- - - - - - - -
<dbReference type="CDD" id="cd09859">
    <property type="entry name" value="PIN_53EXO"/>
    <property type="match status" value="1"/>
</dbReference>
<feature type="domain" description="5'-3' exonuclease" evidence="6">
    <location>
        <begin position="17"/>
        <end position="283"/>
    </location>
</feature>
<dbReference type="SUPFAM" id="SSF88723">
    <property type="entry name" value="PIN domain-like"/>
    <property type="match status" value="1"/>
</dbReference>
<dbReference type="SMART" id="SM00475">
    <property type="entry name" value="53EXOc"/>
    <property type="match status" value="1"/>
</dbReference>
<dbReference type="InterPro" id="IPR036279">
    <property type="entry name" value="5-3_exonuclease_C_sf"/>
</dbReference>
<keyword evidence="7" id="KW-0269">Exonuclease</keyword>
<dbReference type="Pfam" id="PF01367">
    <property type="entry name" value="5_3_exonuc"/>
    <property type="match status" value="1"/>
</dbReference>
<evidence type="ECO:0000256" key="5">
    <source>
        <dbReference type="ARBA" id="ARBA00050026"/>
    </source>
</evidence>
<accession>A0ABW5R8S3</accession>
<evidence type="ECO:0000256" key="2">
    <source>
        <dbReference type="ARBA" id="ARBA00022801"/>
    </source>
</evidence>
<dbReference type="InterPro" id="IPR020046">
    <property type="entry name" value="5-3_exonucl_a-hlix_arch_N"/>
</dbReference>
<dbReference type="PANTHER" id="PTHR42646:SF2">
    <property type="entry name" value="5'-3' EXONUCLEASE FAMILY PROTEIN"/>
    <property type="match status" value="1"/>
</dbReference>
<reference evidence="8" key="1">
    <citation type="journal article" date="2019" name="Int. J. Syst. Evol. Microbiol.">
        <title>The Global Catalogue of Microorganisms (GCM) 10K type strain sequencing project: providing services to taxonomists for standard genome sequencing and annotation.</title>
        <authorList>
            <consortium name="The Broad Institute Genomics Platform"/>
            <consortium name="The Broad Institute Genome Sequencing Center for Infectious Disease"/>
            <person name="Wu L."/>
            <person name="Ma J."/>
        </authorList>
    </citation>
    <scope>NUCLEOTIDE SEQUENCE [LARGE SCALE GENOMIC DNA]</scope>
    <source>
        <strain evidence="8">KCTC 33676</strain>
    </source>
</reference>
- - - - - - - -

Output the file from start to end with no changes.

<dbReference type="CDD" id="cd09859">
    <property type="entry name" value="PIN_53EXO"/>
    <property type="match status" value="1"/>
</dbReference>
<feature type="domain" description="5'-3' exonuclease" evidence="6">
    <location>
        <begin position="17"/>
        <end position="283"/>
    </location>
</feature>
<dbReference type="SUPFAM" id="SSF88723">
    <property type="entry name" value="PIN domain-like"/>
    <property type="match status" value="1"/>
</dbReference>
<dbReference type="SMART" id="SM00475">
    <property type="entry name" value="53EXOc"/>
    <property type="match status" value="1"/>
</dbReference>
<dbReference type="InterPro" id="IPR036279">
    <property type="entry name" value="5-3_exonuclease_C_sf"/>
</dbReference>
<keyword evidence="7" id="KW-0269">Exonuclease</keyword>
<dbReference type="Pfam" id="PF01367">
    <property type="entry name" value="5_3_exonuc"/>
    <property type="match status" value="1"/>
</dbReference>
<evidence type="ECO:0000256" key="5">
    <source>
        <dbReference type="ARBA" id="ARBA00050026"/>
    </source>
</evidence>
<accession>A0ABW5R8S3</accession>
<evidence type="ECO:0000256" key="2">
    <source>
        <dbReference type="ARBA" id="ARBA00022801"/>
    </source>
</evidence>
<dbReference type="InterPro" id="IPR020046">
    <property type="entry name" value="5-3_exonucl_a-hlix_arch_N"/>
</dbReference>
<dbReference type="PANTHER" id="PTHR42646:SF2">
    <property type="entry name" value="5'-3' EXONUCLEASE FAMILY PROTEIN"/>
    <property type="match status" value="1"/>
</dbReference>
<reference evidence="8" key="1">
    <citation type="journal article" date="2019" name="Int. J. Syst. Evol. Microbiol.">
        <title>The Global Catalogue of Microorganisms (GCM) 10K type strain sequencing project: providing services to taxonomists for standard genome sequencing and annotation.</title>
        <authorList>
            <consortium name="The Broad Institute Genomics Platform"/>
            <consortium name="The Broad Institute Genome Sequencing Center for Infectious Disease"/>
            <person name="Wu L."/>
            <person name="Ma J."/>
        </authorList>
    </citation>
    <scope>NUCLEOTIDE SEQUENCE [LARGE SCALE GENOMIC DNA]</scope>
    <source>
        <strain evidence="8">KCTC 33676</strain>
    </source>
</reference>